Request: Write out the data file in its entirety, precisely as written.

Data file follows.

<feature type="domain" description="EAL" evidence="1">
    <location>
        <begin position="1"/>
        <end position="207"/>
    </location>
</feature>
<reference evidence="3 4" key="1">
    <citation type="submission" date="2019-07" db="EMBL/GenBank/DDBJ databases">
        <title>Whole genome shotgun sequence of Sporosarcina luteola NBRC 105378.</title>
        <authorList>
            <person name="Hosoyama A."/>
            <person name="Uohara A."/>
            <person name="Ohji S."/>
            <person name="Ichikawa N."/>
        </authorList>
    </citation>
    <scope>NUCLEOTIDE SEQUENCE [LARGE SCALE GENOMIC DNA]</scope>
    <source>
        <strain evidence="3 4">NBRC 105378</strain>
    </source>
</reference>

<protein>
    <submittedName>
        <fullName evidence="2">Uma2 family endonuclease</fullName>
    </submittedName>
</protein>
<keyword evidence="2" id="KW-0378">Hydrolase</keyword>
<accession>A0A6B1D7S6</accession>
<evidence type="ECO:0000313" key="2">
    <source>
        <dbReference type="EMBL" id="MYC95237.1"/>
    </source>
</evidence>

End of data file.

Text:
<feature type="domain" description="EAL" evidence="1">
    <location>
        <begin position="1"/>
        <end position="207"/>
    </location>
</feature>
<reference evidence="3 4" key="1">
    <citation type="submission" date="2019-07" db="EMBL/GenBank/DDBJ databases">
        <title>Whole genome shotgun sequence of Sporosarcina luteola NBRC 105378.</title>
        <authorList>
            <person name="Hosoyama A."/>
            <person name="Uohara A."/>
            <person name="Ohji S."/>
            <person name="Ichikawa N."/>
        </authorList>
    </citation>
    <scope>NUCLEOTIDE SEQUENCE [LARGE SCALE GENOMIC DNA]</scope>
    <source>
        <strain evidence="3 4">NBRC 105378</strain>
    </source>
</reference>

<protein>
    <submittedName>
        <fullName evidence="2">Uma2 family endonuclease</fullName>
    </submittedName>
</protein>
<keyword evidence="2" id="KW-0378">Hydrolase</keyword>
<accession>A0A6B1D7S6</accession>
<evidence type="ECO:0000313" key="2">
    <source>
        <dbReference type="EMBL" id="MYC95237.1"/>
    </source>
</evidence>